Decitabine an option for select AML, MDS patients
medwireNews: Adult patients with acute myeloid leukemia (AML) or myelodysplastic syndromes (MDS) who have an unfavorable-risk cytogenetic profile or harbor TP53 mutations could benefit from treatment with decitabine, indicate findings.
The study included 84 participants given decitabine 20 mg/m2 per day on the first 10 days of a 28-day cycle, and an additional 32 patients formed an extension cohort, of whom 24 received the same 10-day regimen while eight received decitabine at the same dose but for only 5 days in each cycle.
Nearly half (46%) of the 116 patients achieved bone marrow blast clearance, defined as less than 5% blast cells, the team reports in The New England Journal of Medicine.
However, significantly more participants with an unfavorable-risk cytogenetic profile achieved a response than their counterparts with an intermediate- or favorable-risk profile, at 67% of 43 versus 34% of 71 patients.
Similarly, all 21 patients with TP53 mutations responded to decitabine treatment, compared with less than half (41%) of 78 participants with wild-type TP53, a significant difference.
“These outcomes contrast sharply with those in patients with AML who receive standard anthracycline-based and cytarabine-based induction chemotherapy, in whom the presence of TP53 mutations is associated with a dismal prognosis, with initial response rates of only 20 to 30%,” say Timothy Ley (Washington University School of Medicine, St Louis, Missouri, USA) and fellow investigators.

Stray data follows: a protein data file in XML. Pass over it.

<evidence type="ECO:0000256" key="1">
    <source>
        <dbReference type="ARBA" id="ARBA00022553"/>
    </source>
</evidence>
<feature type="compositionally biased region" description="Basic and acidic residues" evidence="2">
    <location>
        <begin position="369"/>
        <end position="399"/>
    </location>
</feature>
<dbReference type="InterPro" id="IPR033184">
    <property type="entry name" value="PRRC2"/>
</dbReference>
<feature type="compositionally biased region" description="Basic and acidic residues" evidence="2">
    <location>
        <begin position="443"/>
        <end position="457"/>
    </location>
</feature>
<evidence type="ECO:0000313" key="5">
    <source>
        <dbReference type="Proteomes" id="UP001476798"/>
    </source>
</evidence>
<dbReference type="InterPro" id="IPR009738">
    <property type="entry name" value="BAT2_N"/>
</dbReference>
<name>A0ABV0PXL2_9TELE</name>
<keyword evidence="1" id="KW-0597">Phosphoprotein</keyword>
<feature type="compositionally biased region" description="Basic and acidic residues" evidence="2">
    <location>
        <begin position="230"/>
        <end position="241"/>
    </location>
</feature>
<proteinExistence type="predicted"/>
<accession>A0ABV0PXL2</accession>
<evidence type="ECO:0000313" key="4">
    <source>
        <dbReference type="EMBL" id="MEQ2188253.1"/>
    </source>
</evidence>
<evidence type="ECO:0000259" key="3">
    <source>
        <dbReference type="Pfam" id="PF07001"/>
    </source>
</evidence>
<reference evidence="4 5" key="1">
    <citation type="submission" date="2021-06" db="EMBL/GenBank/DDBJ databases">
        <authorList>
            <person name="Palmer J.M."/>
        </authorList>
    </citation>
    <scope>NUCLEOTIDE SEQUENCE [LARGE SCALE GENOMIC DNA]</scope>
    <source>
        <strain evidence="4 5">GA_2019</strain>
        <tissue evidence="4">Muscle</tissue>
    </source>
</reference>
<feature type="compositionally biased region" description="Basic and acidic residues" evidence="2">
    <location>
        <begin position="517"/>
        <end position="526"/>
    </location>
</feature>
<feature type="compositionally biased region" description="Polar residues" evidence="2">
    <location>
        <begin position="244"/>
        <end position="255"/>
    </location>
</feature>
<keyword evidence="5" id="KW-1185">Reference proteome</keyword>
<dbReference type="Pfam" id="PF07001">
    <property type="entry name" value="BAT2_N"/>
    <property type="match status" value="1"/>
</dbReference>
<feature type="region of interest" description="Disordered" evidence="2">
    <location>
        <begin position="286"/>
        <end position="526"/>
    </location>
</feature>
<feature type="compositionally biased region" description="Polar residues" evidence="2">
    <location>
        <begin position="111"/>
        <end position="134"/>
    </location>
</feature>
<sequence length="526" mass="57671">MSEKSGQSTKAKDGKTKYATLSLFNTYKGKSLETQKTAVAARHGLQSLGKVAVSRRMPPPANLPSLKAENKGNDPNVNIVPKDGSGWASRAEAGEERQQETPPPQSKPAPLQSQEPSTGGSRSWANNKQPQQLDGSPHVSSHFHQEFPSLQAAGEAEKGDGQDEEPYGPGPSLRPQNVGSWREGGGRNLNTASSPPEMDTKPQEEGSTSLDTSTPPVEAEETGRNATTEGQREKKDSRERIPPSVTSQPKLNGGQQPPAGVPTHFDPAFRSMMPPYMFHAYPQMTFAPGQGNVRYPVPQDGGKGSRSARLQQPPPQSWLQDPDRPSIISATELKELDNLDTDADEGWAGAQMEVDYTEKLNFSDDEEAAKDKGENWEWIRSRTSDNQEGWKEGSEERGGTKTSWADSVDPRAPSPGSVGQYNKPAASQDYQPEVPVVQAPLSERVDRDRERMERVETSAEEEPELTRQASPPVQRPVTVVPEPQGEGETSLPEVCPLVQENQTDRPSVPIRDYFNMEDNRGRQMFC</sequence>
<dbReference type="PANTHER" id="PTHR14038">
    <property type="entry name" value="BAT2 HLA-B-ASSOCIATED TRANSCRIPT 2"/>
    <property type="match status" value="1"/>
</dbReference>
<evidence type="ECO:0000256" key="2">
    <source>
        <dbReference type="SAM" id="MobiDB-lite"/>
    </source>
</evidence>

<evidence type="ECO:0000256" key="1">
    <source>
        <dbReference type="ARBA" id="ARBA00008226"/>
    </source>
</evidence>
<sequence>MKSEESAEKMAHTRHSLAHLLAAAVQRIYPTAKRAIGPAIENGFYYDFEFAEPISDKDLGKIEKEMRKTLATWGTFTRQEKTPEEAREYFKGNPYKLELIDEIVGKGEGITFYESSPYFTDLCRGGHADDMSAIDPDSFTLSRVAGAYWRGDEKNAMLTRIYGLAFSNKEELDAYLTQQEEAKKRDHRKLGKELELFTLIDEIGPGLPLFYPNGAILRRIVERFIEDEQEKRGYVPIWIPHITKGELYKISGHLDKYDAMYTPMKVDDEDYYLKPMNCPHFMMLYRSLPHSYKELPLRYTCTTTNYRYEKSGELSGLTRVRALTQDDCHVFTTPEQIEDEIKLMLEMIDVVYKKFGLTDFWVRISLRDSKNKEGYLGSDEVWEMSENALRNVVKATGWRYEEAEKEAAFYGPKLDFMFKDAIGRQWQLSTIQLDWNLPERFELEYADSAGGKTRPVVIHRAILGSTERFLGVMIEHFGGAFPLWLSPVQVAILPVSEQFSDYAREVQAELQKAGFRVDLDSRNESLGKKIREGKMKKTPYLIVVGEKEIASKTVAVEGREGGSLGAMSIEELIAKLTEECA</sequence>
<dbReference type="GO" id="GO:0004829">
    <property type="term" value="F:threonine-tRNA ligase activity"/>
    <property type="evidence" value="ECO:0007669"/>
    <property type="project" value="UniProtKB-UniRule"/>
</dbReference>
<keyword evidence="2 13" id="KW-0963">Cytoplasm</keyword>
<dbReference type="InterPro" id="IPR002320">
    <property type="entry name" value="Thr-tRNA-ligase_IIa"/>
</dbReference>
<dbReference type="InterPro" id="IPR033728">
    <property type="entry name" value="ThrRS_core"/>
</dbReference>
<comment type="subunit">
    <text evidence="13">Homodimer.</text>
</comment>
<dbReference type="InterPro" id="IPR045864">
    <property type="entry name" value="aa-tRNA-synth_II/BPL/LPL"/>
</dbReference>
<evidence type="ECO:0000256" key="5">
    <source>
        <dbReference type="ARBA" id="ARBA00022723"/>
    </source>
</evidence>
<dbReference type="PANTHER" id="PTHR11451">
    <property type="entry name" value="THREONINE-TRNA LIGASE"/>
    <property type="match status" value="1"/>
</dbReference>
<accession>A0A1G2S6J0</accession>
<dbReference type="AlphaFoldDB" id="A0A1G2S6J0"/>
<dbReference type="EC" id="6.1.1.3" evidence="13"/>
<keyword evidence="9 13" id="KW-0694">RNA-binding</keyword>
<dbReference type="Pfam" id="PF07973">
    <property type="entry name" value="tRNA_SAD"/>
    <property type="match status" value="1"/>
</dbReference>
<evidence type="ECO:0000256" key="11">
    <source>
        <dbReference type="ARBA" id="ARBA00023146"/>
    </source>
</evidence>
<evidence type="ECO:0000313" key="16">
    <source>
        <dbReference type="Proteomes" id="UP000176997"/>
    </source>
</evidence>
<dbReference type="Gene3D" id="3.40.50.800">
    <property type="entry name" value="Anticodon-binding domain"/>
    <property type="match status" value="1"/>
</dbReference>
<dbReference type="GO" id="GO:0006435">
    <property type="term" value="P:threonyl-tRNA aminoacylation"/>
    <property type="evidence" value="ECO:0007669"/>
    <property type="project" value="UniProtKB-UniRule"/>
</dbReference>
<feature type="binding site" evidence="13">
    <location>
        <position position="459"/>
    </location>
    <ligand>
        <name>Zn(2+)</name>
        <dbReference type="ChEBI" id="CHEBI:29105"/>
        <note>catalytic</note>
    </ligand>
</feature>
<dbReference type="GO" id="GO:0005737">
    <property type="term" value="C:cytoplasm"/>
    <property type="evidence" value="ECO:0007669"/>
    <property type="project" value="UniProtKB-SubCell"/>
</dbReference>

Furthermore, a post hoc analysis showed that neither risk factor adversely affected overall survival (OS) in the context of decitabine treatment. Median OS durations were comparable between patients with unfavorable-risk and those with intermediate- or favorable-risk, at 11.6 versus 10.0 months, and also among those with and without TP53 mutations, at 12.7 and 15.4 months, respectively.
Ley et al comment: “These data suggest that the poor prognosis associated with an unfavorable-risk cytogenetic profile, the presence of TP53 mutations, or both may be specific for the treatment approach and may be mitigated with decitabine therapy.”
In a related editorial, Elihu Estey (University of Washington Medical Center, Seattle, USA) points out that the authors’ definition of response was quite broad, encompassing not just complete remission, but also complete remission with incomplete count recovery and morphologic complete remission. He notes that only four of the 21 patients with TP53 mutations achieved clinical remission.
Nonetheless, “the diverse molecular architecture (and brief remissions) observed in this trial” calls into question the current policy of regarding AML as a single disease and targeting it with a single drug, Estey observes.
He concludes that the study “points to inevitable, rational replacement of large trials in which homogeneous therapy is administered for a heterogeneous disease by smaller, subgroup-specific trials.”
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